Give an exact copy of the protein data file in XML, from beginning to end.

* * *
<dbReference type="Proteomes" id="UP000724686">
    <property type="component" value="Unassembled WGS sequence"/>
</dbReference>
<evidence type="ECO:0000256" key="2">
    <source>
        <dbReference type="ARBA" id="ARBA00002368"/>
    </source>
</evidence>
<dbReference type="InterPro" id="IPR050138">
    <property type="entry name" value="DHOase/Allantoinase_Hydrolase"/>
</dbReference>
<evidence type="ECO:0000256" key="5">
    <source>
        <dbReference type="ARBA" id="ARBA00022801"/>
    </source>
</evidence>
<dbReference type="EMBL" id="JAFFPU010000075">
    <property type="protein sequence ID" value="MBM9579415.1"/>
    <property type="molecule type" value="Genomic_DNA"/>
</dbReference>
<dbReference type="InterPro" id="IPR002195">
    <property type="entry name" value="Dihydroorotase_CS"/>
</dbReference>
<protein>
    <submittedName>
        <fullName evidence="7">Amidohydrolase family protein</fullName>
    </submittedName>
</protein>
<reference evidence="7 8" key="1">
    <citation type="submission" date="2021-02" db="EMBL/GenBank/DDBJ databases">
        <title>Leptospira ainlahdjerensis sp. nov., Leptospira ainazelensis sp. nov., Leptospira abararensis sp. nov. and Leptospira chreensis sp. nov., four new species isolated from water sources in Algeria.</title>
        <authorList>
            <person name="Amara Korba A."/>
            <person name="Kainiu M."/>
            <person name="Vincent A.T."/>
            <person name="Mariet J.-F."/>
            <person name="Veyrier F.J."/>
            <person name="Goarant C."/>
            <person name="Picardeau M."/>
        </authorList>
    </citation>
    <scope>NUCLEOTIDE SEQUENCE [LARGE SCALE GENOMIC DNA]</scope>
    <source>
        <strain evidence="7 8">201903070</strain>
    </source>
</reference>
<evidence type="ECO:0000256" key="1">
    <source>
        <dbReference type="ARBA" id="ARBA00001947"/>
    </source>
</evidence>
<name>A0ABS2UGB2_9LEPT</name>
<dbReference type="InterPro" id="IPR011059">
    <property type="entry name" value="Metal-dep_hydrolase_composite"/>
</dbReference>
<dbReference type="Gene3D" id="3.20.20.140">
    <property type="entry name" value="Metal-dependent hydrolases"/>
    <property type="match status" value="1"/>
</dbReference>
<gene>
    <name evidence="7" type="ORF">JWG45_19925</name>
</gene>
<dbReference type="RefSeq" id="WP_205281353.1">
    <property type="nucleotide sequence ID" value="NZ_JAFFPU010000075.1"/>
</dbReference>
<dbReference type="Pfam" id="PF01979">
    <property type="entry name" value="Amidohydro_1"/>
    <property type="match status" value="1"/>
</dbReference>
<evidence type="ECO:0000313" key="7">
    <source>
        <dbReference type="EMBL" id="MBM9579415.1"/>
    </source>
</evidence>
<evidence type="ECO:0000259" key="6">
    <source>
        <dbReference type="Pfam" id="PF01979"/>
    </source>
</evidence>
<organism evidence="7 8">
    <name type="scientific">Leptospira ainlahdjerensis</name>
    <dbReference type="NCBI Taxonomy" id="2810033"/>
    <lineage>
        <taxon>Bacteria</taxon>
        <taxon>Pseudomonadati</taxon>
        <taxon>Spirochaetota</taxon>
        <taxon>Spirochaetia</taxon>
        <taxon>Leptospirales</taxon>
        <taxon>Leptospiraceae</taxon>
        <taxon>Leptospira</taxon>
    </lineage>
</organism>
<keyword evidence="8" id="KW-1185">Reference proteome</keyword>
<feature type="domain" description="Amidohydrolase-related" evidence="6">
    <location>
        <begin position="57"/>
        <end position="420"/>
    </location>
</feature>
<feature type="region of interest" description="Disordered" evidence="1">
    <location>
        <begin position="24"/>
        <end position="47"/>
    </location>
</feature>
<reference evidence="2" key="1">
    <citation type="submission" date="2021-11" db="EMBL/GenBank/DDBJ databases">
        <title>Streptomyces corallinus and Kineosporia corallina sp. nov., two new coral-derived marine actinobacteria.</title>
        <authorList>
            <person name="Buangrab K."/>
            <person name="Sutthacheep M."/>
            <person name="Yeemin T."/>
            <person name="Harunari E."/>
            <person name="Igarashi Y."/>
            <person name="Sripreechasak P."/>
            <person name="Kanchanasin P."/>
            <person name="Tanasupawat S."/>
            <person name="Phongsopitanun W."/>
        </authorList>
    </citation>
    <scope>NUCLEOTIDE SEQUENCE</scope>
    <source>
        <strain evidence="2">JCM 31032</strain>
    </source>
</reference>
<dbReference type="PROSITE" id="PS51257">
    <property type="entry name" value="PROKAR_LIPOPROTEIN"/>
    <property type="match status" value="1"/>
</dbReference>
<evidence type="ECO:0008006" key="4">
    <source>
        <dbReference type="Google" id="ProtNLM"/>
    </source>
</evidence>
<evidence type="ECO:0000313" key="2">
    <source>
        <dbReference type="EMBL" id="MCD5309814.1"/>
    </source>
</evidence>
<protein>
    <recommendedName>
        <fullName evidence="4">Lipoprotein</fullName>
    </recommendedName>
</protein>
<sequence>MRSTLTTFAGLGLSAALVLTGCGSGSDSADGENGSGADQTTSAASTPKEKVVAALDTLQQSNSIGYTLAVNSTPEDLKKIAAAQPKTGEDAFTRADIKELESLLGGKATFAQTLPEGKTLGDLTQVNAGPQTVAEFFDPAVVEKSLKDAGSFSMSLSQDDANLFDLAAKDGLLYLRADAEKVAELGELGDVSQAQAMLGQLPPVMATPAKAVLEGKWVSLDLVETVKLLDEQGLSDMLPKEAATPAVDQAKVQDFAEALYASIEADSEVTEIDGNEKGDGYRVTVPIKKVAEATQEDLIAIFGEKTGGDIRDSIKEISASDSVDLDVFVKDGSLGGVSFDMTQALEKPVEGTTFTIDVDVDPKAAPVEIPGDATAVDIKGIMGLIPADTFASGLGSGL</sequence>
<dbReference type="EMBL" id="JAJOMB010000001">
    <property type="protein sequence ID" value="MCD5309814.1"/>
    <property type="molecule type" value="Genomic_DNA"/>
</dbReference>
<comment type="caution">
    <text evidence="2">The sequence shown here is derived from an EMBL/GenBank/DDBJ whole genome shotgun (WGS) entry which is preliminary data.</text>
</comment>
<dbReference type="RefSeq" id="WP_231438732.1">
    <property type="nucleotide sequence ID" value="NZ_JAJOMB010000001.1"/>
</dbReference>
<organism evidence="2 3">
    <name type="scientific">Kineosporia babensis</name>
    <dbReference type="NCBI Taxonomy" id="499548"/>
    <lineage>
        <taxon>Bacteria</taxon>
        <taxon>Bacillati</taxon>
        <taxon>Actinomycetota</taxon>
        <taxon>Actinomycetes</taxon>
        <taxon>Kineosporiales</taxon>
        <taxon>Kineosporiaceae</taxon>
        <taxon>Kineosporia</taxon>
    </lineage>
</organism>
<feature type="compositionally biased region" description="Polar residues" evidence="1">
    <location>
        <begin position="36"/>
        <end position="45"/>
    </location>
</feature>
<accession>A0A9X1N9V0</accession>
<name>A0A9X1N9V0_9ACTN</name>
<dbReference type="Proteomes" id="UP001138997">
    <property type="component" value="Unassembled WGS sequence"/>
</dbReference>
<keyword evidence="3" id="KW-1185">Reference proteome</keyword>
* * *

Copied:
<dbReference type="Proteomes" id="UP000724686">
    <property type="component" value="Unassembled WGS sequence"/>
</dbReference>
<evidence type="ECO:0000256" key="2">
    <source>
        <dbReference type="ARBA" id="ARBA00002368"/>
    </source>
</evidence>
<dbReference type="InterPro" id="IPR050138">
    <property type="entry name" value="DHOase/Allantoinase_Hydrolase"/>
</dbReference>
<evidence type="ECO:0000256" key="5">
    <source>
        <dbReference type="ARBA" id="ARBA00022801"/>
    </source>
</evidence>
<dbReference type="EMBL" id="JAFFPU010000075">
    <property type="protein sequence ID" value="MBM9579415.1"/>
    <property type="molecule type" value="Genomic_DNA"/>
</dbReference>
<dbReference type="InterPro" id="IPR002195">
    <property type="entry name" value="Dihydroorotase_CS"/>
</dbReference>
<protein>
    <submittedName>
        <fullName evidence="7">Amidohydrolase family protein</fullName>
    </submittedName>
</protein>
<reference evidence="7 8" key="1">
    <citation type="submission" date="2021-02" db="EMBL/GenBank/DDBJ databases">
        <title>Leptospira ainlahdjerensis sp. nov., Leptospira ainazelensis sp. nov., Leptospira abararensis sp. nov. and Leptospira chreensis sp. nov., four new species isolated from water sources in Algeria.</title>
        <authorList>
            <person name="Amara Korba A."/>
            <person name="Kainiu M."/>
            <person name="Vincent A.T."/>
            <person name="Mariet J.-F."/>
            <person name="Veyrier F.J."/>
            <person name="Goarant C."/>
            <person name="Picardeau M."/>
        </authorList>
    </citation>
    <scope>NUCLEOTIDE SEQUENCE [LARGE SCALE GENOMIC DNA]</scope>
    <source>
        <strain evidence="7 8">201903070</strain>
    </source>
</reference>
<evidence type="ECO:0000256" key="1">
    <source>
        <dbReference type="ARBA" id="ARBA00001947"/>
    </source>
</evidence>
<name>A0ABS2UGB2_9LEPT</name>
<dbReference type="InterPro" id="IPR011059">
    <property type="entry name" value="Metal-dep_hydrolase_composite"/>
</dbReference>
<dbReference type="Gene3D" id="3.20.20.140">
    <property type="entry name" value="Metal-dependent hydrolases"/>
    <property type="match status" value="1"/>
</dbReference>
<gene>
    <name evidence="7" type="ORF">JWG45_19925</name>
</gene>
<dbReference type="RefSeq" id="WP_205281353.1">
    <property type="nucleotide sequence ID" value="NZ_JAFFPU010000075.1"/>
</dbReference>
<dbReference type="Pfam" id="PF01979">
    <property type="entry name" value="Amidohydro_1"/>
    <property type="match status" value="1"/>
</dbReference>
<evidence type="ECO:0000313" key="7">
    <source>
        <dbReference type="EMBL" id="MBM9579415.1"/>
    </source>
</evidence>
<evidence type="ECO:0000259" key="6">
    <source>
        <dbReference type="Pfam" id="PF01979"/>
    </source>
</evidence>
<organism evidence="7 8">
    <name type="scientific">Leptospira ainlahdjerensis</name>
    <dbReference type="NCBI Taxonomy" id="2810033"/>
    <lineage>
        <taxon>Bacteria</taxon>
        <taxon>Pseudomonadati</taxon>
        <taxon>Spirochaetota</taxon>
        <taxon>Spirochaetia</taxon>
        <taxon>Leptospirales</taxon>
        <taxon>Leptospiraceae</taxon>
        <taxon>Leptospira</taxon>
    </lineage>
</organism>
<keyword evidence="8" id="KW-1185">Reference proteome</keyword>
<feature type="domain" description="Amidohydrolase-related" evidence="6">
    <location>
        <begin position="57"/>
        <end position="420"/>
    </location>
</feature>
<feature type="region of interest" description="Disordered" evidence="1">
    <location>
        <begin position="24"/>
        <end position="47"/>
    </location>
</feature>
<reference evidence="2" key="1">
    <citation type="submission" date="2021-11" db="EMBL/GenBank/DDBJ databases">
        <title>Streptomyces corallinus and Kineosporia corallina sp. nov., two new coral-derived marine actinobacteria.</title>
        <authorList>
            <person name="Buangrab K."/>
            <person name="Sutthacheep M."/>
            <person name="Yeemin T."/>
            <person name="Harunari E."/>
            <person name="Igarashi Y."/>
            <person name="Sripreechasak P."/>
            <person name="Kanchanasin P."/>
            <person name="Tanasupawat S."/>
            <person name="Phongsopitanun W."/>
        </authorList>
    </citation>
    <scope>NUCLEOTIDE SEQUENCE</scope>
    <source>
        <strain evidence="2">JCM 31032</strain>
    </source>
</reference>
<dbReference type="PROSITE" id="PS51257">
    <property type="entry name" value="PROKAR_LIPOPROTEIN"/>
    <property type="match status" value="1"/>
</dbReference>
<evidence type="ECO:0008006" key="4">
    <source>
        <dbReference type="Google" id="ProtNLM"/>
    </source>
</evidence>
<evidence type="ECO:0000313" key="2">
    <source>
        <dbReference type="EMBL" id="MCD5309814.1"/>
    </source>
</evidence>
<protein>
    <recommendedName>
        <fullName evidence="4">Lipoprotein</fullName>
    </recommendedName>
</protein>
<sequence>MRSTLTTFAGLGLSAALVLTGCGSGSDSADGENGSGADQTTSAASTPKEKVVAALDTLQQSNSIGYTLAVNSTPEDLKKIAAAQPKTGEDAFTRADIKELESLLGGKATFAQTLPEGKTLGDLTQVNAGPQTVAEFFDPAVVEKSLKDAGSFSMSLSQDDANLFDLAAKDGLLYLRADAEKVAELGELGDVSQAQAMLGQLPPVMATPAKAVLEGKWVSLDLVETVKLLDEQGLSDMLPKEAATPAVDQAKVQDFAEALYASIEADSEVTEIDGNEKGDGYRVTVPIKKVAEATQEDLIAIFGEKTGGDIRDSIKEISASDSVDLDVFVKDGSLGGVSFDMTQALEKPVEGTTFTIDVDVDPKAAPVEIPGDATAVDIKGIMGLIPADTFASGLGSGL</sequence>
<dbReference type="EMBL" id="JAJOMB010000001">
    <property type="protein sequence ID" value="MCD5309814.1"/>
    <property type="molecule type" value="Genomic_DNA"/>
</dbReference>
<comment type="caution">
    <text evidence="2">The sequence shown here is derived from an EMBL/GenBank/DDBJ whole genome shotgun (WGS) entry which is preliminary data.</text>
</comment>
<dbReference type="RefSeq" id="WP_231438732.1">
    <property type="nucleotide sequence ID" value="NZ_JAJOMB010000001.1"/>
</dbReference>
<organism evidence="2 3">
    <name type="scientific">Kineosporia babensis</name>
    <dbReference type="NCBI Taxonomy" id="499548"/>
    <lineage>
        <taxon>Bacteria</taxon>
        <taxon>Bacillati</taxon>
        <taxon>Actinomycetota</taxon>
        <taxon>Actinomycetes</taxon>
        <taxon>Kineosporiales</taxon>
        <taxon>Kineosporiaceae</taxon>
        <taxon>Kineosporia</taxon>
    </lineage>
</organism>
<feature type="compositionally biased region" description="Polar residues" evidence="1">
    <location>
        <begin position="36"/>
        <end position="45"/>
    </location>
</feature>
<accession>A0A9X1N9V0</accession>
<name>A0A9X1N9V0_9ACTN</name>
<dbReference type="Proteomes" id="UP001138997">
    <property type="component" value="Unassembled WGS sequence"/>
</dbReference>
<keyword evidence="3" id="KW-1185">Reference proteome</keyword>